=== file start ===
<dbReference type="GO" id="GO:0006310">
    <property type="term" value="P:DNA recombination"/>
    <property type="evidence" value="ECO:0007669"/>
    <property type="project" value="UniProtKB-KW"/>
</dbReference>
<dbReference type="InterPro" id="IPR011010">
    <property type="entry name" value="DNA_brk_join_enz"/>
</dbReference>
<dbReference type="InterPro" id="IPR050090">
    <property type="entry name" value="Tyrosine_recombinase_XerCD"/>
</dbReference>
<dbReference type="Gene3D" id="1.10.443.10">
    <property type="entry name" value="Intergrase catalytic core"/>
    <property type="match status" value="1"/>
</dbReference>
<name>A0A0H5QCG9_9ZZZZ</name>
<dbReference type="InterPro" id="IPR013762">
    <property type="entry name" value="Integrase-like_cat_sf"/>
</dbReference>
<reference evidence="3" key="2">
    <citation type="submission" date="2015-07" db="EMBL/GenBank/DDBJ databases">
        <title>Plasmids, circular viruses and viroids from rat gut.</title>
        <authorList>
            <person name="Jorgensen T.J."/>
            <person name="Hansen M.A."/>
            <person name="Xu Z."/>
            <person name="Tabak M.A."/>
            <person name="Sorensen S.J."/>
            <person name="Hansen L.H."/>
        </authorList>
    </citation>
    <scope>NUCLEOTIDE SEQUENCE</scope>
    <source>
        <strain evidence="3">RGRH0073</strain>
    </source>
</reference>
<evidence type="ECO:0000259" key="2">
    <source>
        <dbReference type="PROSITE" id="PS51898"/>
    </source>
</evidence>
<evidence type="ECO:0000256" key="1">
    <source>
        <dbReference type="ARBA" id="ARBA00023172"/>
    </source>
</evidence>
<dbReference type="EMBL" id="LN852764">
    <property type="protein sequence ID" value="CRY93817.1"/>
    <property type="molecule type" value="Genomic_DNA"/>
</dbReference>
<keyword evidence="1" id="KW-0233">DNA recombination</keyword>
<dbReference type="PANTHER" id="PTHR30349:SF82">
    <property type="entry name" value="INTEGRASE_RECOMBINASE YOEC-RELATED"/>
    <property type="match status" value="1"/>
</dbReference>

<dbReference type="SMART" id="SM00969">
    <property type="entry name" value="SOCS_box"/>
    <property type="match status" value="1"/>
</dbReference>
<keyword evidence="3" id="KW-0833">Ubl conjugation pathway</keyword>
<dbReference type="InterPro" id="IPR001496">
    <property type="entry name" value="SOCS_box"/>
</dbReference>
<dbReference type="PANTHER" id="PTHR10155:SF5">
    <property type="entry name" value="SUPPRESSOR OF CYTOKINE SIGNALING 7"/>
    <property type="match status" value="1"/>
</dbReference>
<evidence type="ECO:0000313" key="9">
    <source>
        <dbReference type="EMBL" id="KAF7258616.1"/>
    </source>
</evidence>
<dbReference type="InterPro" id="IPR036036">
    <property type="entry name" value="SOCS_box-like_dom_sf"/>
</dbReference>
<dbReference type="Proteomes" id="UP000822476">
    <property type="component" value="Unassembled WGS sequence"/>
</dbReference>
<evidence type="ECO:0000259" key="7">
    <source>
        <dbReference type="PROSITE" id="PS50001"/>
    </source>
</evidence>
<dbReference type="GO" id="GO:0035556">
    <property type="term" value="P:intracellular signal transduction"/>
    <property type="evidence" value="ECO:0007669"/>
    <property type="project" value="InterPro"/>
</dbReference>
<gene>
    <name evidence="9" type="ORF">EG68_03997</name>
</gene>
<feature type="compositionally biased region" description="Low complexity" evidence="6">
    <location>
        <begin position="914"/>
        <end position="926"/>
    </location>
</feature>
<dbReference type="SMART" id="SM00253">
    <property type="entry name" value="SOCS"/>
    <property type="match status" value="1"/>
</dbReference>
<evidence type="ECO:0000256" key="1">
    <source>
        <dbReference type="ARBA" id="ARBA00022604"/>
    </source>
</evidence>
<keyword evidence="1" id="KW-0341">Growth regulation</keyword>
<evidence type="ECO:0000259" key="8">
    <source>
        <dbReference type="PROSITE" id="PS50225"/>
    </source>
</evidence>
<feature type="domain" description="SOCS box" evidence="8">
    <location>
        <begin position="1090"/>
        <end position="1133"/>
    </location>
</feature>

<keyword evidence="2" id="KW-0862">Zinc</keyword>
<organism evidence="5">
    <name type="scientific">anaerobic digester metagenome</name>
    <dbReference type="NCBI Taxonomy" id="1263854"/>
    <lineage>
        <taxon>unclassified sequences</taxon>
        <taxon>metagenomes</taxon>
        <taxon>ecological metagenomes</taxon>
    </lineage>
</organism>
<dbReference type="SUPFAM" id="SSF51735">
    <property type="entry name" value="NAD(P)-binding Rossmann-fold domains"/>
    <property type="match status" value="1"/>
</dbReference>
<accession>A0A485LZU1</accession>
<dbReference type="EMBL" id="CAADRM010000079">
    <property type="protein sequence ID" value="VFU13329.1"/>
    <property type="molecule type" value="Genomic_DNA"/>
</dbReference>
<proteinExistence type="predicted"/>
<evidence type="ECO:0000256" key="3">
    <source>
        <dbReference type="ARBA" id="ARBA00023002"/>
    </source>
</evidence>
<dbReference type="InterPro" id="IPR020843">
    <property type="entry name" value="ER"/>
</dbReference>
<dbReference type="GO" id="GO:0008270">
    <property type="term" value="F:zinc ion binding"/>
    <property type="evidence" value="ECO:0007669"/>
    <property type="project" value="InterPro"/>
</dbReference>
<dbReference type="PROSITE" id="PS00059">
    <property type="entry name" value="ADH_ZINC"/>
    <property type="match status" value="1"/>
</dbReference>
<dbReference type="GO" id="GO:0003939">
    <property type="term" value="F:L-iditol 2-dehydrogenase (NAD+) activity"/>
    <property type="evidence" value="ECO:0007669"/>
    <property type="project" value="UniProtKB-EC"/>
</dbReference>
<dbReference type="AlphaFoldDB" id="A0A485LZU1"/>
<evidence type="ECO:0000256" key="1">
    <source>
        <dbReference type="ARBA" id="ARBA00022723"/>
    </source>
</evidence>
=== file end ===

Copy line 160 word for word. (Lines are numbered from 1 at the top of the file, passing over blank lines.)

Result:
</dbReference>